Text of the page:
I used to always buy “short” shorts, believing if you look and feel fast, you run fast. Unfortunately, not everyone shares that opinion. An old running partner from Anaconda joked that he was “uncomfortable” running with me when I wore my “short” shorts. Twenty years later, he still teases me about it. I still wear them if I have a big race and want to have that “fast” mental advantage.  (I last bought a pair because Vicky from Runner’s Edge said they would look cute on me.) I now tend to buy longer shorts, mainly because it seems they chafe a little less.  Something in my stride rubs my thighs together, which makes using an anti-chafing product a must on longer runs.  That was, until I discovered the Brooks Sherpa 7” 2-in-1 running short.  2-in-1 means the inner liner is not the typical mesh brief, but a mesh boxer brief liner. The boxer brief liner is tighter, almost like a compression boxer brief, which provides a tighter material over the upper thighs.

This extra material is light and breathes as well as the traditional mesh brief, but with more chafing protection.  If the run is going to be longer than around 18 miles, I still will put on an anti-chafing product. The Sherpa short fits true to size. It does ride a little lower (shorter inseam). The only problem with this for me has been when I add gels to the pockets. The weight tends to pull the shorts down, when they are already running a little low. But the pockets are one of the short’s strong points.

The shorts have three types of pockets. On the rear outer hips there are pockets or “holsters” on each side. These pockets are not enclosed with zippers or Velcro, but with an elastic band. They are great for gels or other items that don’t really matter if they accidentally fly out. There is an additional zippered back pocket across the middle. This pocket is excellent and is lined on the inner side with a moisture-free lining, so it is a great place to secure money, toilet paper, keys, etc. It is large enough to fit Clif Bloks and smaller cell phones. An additional pocket is located on the right leg of the boxer brief liner. This pocket is held tightly against the leg and is great for larger gels or even a larger phone (fits my Galaxy S8 with a case). The only other disadvantage of this short, besides the short inseam, is the seam that goes across the bottom of the boxer brief liner. At times, especially in the rain, this seam can chafe your perineal area, which makes for a painful run. 

To be honest, I love the shorts so much I always wonder why every other runner is not wearing the Brooks Sherpa 7” 2-in-1 running short. Purchase a pair at the Runner’s Edge and tell them Tim recommended them.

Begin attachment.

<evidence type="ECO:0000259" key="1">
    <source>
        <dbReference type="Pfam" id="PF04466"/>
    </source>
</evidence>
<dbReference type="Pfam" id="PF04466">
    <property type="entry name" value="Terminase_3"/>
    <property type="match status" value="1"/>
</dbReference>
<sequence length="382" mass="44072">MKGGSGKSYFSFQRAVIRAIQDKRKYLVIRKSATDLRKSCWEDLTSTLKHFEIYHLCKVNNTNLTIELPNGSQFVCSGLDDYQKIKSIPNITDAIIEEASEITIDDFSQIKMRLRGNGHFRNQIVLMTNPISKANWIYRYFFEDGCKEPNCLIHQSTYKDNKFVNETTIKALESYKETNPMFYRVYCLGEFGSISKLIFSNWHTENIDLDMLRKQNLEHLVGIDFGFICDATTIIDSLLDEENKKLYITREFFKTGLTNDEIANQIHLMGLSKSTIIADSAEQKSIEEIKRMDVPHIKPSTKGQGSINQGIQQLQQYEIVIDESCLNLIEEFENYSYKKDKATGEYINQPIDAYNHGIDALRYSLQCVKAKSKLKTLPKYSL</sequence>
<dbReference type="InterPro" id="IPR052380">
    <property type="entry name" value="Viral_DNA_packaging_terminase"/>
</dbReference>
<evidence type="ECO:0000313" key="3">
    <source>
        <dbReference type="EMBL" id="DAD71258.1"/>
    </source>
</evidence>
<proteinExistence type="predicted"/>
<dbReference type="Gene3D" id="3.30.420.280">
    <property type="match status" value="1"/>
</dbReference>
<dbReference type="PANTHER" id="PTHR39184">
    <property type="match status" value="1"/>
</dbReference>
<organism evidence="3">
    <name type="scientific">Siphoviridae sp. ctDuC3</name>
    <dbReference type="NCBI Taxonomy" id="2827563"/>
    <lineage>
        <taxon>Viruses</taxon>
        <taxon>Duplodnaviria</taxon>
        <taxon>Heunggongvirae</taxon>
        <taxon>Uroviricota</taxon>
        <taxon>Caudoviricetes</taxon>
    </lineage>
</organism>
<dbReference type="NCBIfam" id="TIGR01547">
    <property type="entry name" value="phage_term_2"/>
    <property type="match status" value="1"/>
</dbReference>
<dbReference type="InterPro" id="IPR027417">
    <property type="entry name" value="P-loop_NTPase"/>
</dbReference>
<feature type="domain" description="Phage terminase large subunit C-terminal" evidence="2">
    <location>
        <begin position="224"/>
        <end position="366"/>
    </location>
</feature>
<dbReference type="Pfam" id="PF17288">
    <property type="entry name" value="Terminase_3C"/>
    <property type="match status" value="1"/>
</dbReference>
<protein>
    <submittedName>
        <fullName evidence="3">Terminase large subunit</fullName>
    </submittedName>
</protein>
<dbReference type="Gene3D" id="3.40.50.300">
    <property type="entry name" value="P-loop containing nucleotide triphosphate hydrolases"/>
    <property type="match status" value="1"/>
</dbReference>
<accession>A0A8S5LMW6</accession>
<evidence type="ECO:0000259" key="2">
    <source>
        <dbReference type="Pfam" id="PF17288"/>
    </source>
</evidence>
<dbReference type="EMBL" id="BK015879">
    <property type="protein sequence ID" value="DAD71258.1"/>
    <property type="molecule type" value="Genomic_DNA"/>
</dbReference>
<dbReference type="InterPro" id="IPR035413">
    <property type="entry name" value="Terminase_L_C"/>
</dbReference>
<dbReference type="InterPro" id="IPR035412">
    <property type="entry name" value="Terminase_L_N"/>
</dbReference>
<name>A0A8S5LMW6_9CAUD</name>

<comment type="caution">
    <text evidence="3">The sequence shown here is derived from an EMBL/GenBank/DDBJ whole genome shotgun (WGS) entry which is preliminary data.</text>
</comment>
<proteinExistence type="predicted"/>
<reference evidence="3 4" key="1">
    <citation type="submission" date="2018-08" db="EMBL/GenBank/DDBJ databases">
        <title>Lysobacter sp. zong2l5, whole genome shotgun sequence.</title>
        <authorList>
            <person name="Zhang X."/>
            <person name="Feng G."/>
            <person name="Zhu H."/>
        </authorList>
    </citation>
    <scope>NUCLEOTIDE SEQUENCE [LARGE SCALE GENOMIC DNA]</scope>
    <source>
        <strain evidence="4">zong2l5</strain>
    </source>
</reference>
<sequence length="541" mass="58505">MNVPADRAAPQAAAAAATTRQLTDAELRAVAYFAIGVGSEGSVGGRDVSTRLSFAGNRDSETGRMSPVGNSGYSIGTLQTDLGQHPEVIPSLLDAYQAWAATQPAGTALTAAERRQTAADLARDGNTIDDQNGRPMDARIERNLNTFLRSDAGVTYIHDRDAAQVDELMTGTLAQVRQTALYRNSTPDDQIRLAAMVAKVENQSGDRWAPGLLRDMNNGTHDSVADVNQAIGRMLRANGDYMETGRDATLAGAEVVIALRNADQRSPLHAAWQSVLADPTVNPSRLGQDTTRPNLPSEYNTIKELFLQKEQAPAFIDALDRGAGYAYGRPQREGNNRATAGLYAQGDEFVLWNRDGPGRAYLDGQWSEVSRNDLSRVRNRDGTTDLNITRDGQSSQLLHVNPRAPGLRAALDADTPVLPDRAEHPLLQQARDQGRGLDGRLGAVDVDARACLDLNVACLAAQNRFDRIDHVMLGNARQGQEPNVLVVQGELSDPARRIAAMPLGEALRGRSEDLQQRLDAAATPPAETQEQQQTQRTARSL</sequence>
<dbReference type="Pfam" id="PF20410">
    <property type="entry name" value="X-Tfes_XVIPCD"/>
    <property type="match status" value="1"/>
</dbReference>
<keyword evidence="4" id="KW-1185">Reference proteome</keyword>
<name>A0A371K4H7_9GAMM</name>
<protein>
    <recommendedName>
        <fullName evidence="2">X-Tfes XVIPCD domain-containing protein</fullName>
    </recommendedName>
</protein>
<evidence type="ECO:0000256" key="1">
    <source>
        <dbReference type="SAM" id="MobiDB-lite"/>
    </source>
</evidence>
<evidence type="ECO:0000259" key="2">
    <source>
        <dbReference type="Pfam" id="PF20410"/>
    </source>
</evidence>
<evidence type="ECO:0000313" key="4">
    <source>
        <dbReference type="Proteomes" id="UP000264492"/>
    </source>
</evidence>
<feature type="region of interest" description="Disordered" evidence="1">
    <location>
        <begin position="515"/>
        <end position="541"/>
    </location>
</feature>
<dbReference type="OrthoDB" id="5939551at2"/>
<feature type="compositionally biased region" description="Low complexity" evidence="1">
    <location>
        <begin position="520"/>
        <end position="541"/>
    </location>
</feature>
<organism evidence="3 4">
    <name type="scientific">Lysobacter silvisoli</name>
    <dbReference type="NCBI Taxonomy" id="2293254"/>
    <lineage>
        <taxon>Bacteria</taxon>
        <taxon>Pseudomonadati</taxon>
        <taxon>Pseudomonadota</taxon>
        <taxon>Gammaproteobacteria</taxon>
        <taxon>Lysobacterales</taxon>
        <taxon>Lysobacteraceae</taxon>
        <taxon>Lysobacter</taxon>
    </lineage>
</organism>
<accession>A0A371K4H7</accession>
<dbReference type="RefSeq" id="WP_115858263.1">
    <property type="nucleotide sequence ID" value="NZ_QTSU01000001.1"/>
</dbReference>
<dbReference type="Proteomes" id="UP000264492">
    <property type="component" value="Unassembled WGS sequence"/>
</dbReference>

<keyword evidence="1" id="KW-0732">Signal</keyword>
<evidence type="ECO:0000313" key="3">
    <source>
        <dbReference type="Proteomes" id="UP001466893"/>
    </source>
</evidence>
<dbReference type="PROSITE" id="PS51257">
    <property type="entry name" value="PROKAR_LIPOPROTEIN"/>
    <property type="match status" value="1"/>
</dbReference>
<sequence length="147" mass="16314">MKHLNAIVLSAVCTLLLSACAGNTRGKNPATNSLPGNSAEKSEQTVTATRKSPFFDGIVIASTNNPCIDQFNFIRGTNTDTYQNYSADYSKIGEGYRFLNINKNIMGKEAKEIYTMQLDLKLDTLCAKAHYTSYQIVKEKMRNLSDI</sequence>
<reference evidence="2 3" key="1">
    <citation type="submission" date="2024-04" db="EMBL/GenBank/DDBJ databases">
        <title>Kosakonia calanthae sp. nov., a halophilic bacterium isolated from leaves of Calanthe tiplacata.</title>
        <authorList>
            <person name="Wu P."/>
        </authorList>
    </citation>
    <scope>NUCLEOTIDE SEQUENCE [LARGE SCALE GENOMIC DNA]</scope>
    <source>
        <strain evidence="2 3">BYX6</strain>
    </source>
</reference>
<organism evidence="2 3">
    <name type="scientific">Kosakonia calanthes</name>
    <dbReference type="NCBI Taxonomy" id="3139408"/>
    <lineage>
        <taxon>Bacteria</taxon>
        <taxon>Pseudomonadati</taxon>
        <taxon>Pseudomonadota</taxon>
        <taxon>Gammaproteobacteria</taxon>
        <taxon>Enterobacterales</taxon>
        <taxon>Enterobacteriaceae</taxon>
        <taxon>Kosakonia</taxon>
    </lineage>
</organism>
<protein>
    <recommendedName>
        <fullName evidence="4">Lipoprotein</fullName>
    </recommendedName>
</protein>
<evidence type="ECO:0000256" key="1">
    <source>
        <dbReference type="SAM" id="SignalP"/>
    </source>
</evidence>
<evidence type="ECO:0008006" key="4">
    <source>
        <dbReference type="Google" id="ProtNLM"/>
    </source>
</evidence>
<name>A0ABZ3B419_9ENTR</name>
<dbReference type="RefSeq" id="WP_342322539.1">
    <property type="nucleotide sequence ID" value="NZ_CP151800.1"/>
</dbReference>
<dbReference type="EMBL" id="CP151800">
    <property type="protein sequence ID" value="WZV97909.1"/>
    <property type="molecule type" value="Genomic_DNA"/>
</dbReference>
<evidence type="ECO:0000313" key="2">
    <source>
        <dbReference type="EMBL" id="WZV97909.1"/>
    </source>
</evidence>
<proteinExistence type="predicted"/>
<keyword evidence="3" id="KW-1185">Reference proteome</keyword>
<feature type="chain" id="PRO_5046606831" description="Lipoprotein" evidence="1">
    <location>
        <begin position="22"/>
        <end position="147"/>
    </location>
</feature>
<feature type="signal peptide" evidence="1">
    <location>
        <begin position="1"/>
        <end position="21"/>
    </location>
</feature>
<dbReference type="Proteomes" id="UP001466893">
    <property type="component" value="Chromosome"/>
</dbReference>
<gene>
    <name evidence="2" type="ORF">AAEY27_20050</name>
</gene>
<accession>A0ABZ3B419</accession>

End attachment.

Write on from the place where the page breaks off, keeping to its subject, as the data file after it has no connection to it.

Tim Mosbacher is a staple in the Missoula running community. He is currently trying to run a marathon in every state and because of this runs thousands of miles every year. He recently tested out the brand new Saucony Triumph ISO 4, the first version with a complete Everun Midsole and shared his thoughts. 

I have run in over 50 pairs of shoes in the last ten years.  I wonder if the cost of those shoes was cheaper than a gym membership.   All but one pair were acquired through the Runner’s Edge (I earned a pair of shoes when I won the Bozeman Half Marathon).  Many I have loved, some I have tolerated, and some I was miserable in.  It is always hard to predict when trying them on in the store what my experience with a shoe will be.  Shoe companies also make it difficult when they tweak their shoes every year.  By looking at the chart at left, it is easy to tell that Brooks shoes and my running seem to go well together.

New Balance

Even though I favor Brooks shoes, I try to run some miles every week in different brands or styles of shoes.  These past few months I have been giving the New Balance 860 a trial (and loving it) as well as assessing the newly released Saucony Triumph ISO 4.  The rest of this review will focus on the Triumph.

I have worn two other pairs of Saucony before, both being Saucony Exodus trail shoes.  Saucony has a good fit.  They are just comfortable the minute you put your feet into them.  The Triumph is no different.  The heel area of the shoe is extremely comfortable and ultra-padded.  It does feel like it runs slightly lower in height (much like Adidas) than many of my Brooks shoes.